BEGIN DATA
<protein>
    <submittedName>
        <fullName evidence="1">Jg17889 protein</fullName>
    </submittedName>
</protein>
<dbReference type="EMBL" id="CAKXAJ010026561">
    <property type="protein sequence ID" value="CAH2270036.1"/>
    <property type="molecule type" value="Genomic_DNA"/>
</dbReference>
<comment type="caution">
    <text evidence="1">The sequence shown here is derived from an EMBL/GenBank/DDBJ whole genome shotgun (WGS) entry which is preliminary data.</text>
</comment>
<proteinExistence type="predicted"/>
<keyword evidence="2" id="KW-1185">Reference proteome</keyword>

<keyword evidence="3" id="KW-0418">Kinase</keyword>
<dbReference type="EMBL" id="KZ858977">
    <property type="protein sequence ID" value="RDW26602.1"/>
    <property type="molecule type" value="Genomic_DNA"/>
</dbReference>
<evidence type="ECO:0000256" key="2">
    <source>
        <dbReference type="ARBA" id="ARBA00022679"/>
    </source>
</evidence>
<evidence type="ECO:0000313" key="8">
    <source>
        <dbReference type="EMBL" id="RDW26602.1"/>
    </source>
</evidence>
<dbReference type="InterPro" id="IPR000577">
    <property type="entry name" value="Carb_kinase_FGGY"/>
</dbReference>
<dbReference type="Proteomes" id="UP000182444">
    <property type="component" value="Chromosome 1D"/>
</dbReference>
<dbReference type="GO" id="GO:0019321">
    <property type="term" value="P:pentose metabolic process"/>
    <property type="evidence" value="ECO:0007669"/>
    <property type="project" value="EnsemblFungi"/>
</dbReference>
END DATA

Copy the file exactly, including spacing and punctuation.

<protein>
    <submittedName>
        <fullName evidence="1">Jg17889 protein</fullName>
    </submittedName>
</protein>
<dbReference type="EMBL" id="CAKXAJ010026561">
    <property type="protein sequence ID" value="CAH2270036.1"/>
    <property type="molecule type" value="Genomic_DNA"/>
</dbReference>
<comment type="caution">
    <text evidence="1">The sequence shown here is derived from an EMBL/GenBank/DDBJ whole genome shotgun (WGS) entry which is preliminary data.</text>
</comment>
<proteinExistence type="predicted"/>
<keyword evidence="2" id="KW-1185">Reference proteome</keyword>

<keyword evidence="3" id="KW-0418">Kinase</keyword>
<dbReference type="EMBL" id="KZ858977">
    <property type="protein sequence ID" value="RDW26602.1"/>
    <property type="molecule type" value="Genomic_DNA"/>
</dbReference>
<evidence type="ECO:0000256" key="2">
    <source>
        <dbReference type="ARBA" id="ARBA00022679"/>
    </source>
</evidence>
<evidence type="ECO:0000313" key="8">
    <source>
        <dbReference type="EMBL" id="RDW26602.1"/>
    </source>
</evidence>
<dbReference type="InterPro" id="IPR000577">
    <property type="entry name" value="Carb_kinase_FGGY"/>
</dbReference>
<dbReference type="Proteomes" id="UP000182444">
    <property type="component" value="Chromosome 1D"/>
</dbReference>
<dbReference type="GO" id="GO:0019321">
    <property type="term" value="P:pentose metabolic process"/>
    <property type="evidence" value="ECO:0007669"/>
    <property type="project" value="EnsemblFungi"/>
</dbReference>